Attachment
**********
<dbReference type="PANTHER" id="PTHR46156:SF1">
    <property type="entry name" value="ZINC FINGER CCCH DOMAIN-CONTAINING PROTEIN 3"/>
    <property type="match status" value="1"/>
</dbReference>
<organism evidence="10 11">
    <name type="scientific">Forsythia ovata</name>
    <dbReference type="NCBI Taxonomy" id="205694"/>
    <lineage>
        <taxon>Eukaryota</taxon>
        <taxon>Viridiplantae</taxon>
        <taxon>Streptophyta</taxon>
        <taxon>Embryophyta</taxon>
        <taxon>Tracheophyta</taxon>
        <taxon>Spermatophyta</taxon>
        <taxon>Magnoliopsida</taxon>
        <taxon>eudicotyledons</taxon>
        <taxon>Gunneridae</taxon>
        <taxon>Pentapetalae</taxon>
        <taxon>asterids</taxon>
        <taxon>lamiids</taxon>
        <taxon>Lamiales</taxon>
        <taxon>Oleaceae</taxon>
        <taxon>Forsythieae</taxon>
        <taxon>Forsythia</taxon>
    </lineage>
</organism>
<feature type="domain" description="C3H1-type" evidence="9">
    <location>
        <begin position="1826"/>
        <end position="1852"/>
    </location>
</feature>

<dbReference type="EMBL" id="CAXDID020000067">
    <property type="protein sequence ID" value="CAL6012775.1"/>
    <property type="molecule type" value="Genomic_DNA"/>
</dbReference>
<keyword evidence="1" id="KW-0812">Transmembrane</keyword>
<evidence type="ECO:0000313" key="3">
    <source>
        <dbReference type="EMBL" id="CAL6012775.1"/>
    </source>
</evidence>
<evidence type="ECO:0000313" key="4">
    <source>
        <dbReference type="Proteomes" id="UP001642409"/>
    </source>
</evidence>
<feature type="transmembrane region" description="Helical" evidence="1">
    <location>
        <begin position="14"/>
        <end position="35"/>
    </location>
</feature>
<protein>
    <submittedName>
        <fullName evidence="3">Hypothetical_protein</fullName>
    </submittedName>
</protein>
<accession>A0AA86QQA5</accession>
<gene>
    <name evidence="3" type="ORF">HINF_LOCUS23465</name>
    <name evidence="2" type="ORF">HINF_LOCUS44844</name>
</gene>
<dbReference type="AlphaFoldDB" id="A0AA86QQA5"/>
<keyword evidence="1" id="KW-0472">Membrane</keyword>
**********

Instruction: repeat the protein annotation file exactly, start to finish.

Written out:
<dbReference type="PANTHER" id="PTHR46156:SF1">
    <property type="entry name" value="ZINC FINGER CCCH DOMAIN-CONTAINING PROTEIN 3"/>
    <property type="match status" value="1"/>
</dbReference>
<organism evidence="10 11">
    <name type="scientific">Forsythia ovata</name>
    <dbReference type="NCBI Taxonomy" id="205694"/>
    <lineage>
        <taxon>Eukaryota</taxon>
        <taxon>Viridiplantae</taxon>
        <taxon>Streptophyta</taxon>
        <taxon>Embryophyta</taxon>
        <taxon>Tracheophyta</taxon>
        <taxon>Spermatophyta</taxon>
        <taxon>Magnoliopsida</taxon>
        <taxon>eudicotyledons</taxon>
        <taxon>Gunneridae</taxon>
        <taxon>Pentapetalae</taxon>
        <taxon>asterids</taxon>
        <taxon>lamiids</taxon>
        <taxon>Lamiales</taxon>
        <taxon>Oleaceae</taxon>
        <taxon>Forsythieae</taxon>
        <taxon>Forsythia</taxon>
    </lineage>
</organism>
<feature type="domain" description="C3H1-type" evidence="9">
    <location>
        <begin position="1826"/>
        <end position="1852"/>
    </location>
</feature>

<dbReference type="EMBL" id="CAXDID020000067">
    <property type="protein sequence ID" value="CAL6012775.1"/>
    <property type="molecule type" value="Genomic_DNA"/>
</dbReference>
<keyword evidence="1" id="KW-0812">Transmembrane</keyword>
<evidence type="ECO:0000313" key="3">
    <source>
        <dbReference type="EMBL" id="CAL6012775.1"/>
    </source>
</evidence>
<evidence type="ECO:0000313" key="4">
    <source>
        <dbReference type="Proteomes" id="UP001642409"/>
    </source>
</evidence>
<feature type="transmembrane region" description="Helical" evidence="1">
    <location>
        <begin position="14"/>
        <end position="35"/>
    </location>
</feature>
<protein>
    <submittedName>
        <fullName evidence="3">Hypothetical_protein</fullName>
    </submittedName>
</protein>
<accession>A0AA86QQA5</accession>
<gene>
    <name evidence="3" type="ORF">HINF_LOCUS23465</name>
    <name evidence="2" type="ORF">HINF_LOCUS44844</name>
</gene>
<dbReference type="AlphaFoldDB" id="A0AA86QQA5"/>
<keyword evidence="1" id="KW-0472">Membrane</keyword>